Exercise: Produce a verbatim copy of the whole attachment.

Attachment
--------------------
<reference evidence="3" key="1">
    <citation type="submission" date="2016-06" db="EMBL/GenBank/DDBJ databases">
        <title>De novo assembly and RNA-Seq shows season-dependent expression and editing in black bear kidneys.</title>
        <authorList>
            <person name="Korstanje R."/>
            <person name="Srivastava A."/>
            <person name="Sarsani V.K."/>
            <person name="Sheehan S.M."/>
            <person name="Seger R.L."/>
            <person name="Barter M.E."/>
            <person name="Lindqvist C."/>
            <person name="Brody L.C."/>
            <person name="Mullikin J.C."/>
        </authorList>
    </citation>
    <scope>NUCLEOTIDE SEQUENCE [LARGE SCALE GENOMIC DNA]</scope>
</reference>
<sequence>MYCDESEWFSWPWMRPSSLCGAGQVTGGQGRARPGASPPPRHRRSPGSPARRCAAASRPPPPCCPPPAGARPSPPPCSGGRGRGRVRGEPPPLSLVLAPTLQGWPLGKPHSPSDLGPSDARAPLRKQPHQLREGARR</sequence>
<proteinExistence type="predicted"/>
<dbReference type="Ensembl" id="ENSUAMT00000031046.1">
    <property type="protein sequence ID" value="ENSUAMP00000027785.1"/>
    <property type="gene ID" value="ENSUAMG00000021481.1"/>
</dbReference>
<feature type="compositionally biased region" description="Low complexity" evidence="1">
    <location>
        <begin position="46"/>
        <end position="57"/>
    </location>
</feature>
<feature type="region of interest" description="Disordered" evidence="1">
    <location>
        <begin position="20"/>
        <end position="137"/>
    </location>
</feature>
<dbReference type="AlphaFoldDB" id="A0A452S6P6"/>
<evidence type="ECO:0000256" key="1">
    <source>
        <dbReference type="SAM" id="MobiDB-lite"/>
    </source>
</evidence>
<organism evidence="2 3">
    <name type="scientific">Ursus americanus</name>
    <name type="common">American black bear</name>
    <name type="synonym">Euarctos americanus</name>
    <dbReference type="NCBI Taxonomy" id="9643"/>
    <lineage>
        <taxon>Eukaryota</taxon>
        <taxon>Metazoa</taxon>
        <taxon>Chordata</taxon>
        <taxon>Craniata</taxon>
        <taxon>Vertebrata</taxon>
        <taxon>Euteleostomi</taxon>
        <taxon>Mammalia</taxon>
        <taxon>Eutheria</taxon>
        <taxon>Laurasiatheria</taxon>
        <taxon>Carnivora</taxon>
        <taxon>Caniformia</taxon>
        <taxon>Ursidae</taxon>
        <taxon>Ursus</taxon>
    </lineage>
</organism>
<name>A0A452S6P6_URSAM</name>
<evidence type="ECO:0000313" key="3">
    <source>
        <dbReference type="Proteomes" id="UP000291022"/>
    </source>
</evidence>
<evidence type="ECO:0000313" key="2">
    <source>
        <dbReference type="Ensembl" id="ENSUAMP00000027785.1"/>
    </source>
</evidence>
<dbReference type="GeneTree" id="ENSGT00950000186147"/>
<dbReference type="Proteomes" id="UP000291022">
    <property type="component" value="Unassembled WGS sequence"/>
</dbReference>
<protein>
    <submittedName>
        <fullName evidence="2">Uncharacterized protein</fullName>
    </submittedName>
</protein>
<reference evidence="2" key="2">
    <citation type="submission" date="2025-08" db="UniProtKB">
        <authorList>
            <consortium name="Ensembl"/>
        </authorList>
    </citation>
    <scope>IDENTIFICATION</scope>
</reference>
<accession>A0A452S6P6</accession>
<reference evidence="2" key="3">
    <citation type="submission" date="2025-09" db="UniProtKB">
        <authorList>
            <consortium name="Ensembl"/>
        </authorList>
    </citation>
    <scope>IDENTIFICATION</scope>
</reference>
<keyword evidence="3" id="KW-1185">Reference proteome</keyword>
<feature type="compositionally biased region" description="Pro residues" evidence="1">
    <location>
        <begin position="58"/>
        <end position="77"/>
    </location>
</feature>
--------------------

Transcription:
<reference evidence="3" key="1">
    <citation type="submission" date="2016-06" db="EMBL/GenBank/DDBJ databases">
        <title>De novo assembly and RNA-Seq shows season-dependent expression and editing in black bear kidneys.</title>
        <authorList>
            <person name="Korstanje R."/>
            <person name="Srivastava A."/>
            <person name="Sarsani V.K."/>
            <person name="Sheehan S.M."/>
            <person name="Seger R.L."/>
            <person name="Barter M.E."/>
            <person name="Lindqvist C."/>
            <person name="Brody L.C."/>
            <person name="Mullikin J.C."/>
        </authorList>
    </citation>
    <scope>NUCLEOTIDE SEQUENCE [LARGE SCALE GENOMIC DNA]</scope>
</reference>
<sequence>MYCDESEWFSWPWMRPSSLCGAGQVTGGQGRARPGASPPPRHRRSPGSPARRCAAASRPPPPCCPPPAGARPSPPPCSGGRGRGRVRGEPPPLSLVLAPTLQGWPLGKPHSPSDLGPSDARAPLRKQPHQLREGARR</sequence>
<proteinExistence type="predicted"/>
<dbReference type="Ensembl" id="ENSUAMT00000031046.1">
    <property type="protein sequence ID" value="ENSUAMP00000027785.1"/>
    <property type="gene ID" value="ENSUAMG00000021481.1"/>
</dbReference>
<feature type="compositionally biased region" description="Low complexity" evidence="1">
    <location>
        <begin position="46"/>
        <end position="57"/>
    </location>
</feature>
<feature type="region of interest" description="Disordered" evidence="1">
    <location>
        <begin position="20"/>
        <end position="137"/>
    </location>
</feature>
<dbReference type="AlphaFoldDB" id="A0A452S6P6"/>
<evidence type="ECO:0000256" key="1">
    <source>
        <dbReference type="SAM" id="MobiDB-lite"/>
    </source>
</evidence>
<organism evidence="2 3">
    <name type="scientific">Ursus americanus</name>
    <name type="common">American black bear</name>
    <name type="synonym">Euarctos americanus</name>
    <dbReference type="NCBI Taxonomy" id="9643"/>
    <lineage>
        <taxon>Eukaryota</taxon>
        <taxon>Metazoa</taxon>
        <taxon>Chordata</taxon>
        <taxon>Craniata</taxon>
        <taxon>Vertebrata</taxon>
        <taxon>Euteleostomi</taxon>
        <taxon>Mammalia</taxon>
        <taxon>Eutheria</taxon>
        <taxon>Laurasiatheria</taxon>
        <taxon>Carnivora</taxon>
        <taxon>Caniformia</taxon>
        <taxon>Ursidae</taxon>
        <taxon>Ursus</taxon>
    </lineage>
</organism>
<name>A0A452S6P6_URSAM</name>
<evidence type="ECO:0000313" key="3">
    <source>
        <dbReference type="Proteomes" id="UP000291022"/>
    </source>
</evidence>
<evidence type="ECO:0000313" key="2">
    <source>
        <dbReference type="Ensembl" id="ENSUAMP00000027785.1"/>
    </source>
</evidence>
<dbReference type="GeneTree" id="ENSGT00950000186147"/>
<dbReference type="Proteomes" id="UP000291022">
    <property type="component" value="Unassembled WGS sequence"/>
</dbReference>
<protein>
    <submittedName>
        <fullName evidence="2">Uncharacterized protein</fullName>
    </submittedName>
</protein>
<reference evidence="2" key="2">
    <citation type="submission" date="2025-08" db="UniProtKB">
        <authorList>
            <consortium name="Ensembl"/>
        </authorList>
    </citation>
    <scope>IDENTIFICATION</scope>
</reference>
<accession>A0A452S6P6</accession>
<reference evidence="2" key="3">
    <citation type="submission" date="2025-09" db="UniProtKB">
        <authorList>
            <consortium name="Ensembl"/>
        </authorList>
    </citation>
    <scope>IDENTIFICATION</scope>
</reference>
<keyword evidence="3" id="KW-1185">Reference proteome</keyword>
<feature type="compositionally biased region" description="Pro residues" evidence="1">
    <location>
        <begin position="58"/>
        <end position="77"/>
    </location>
</feature>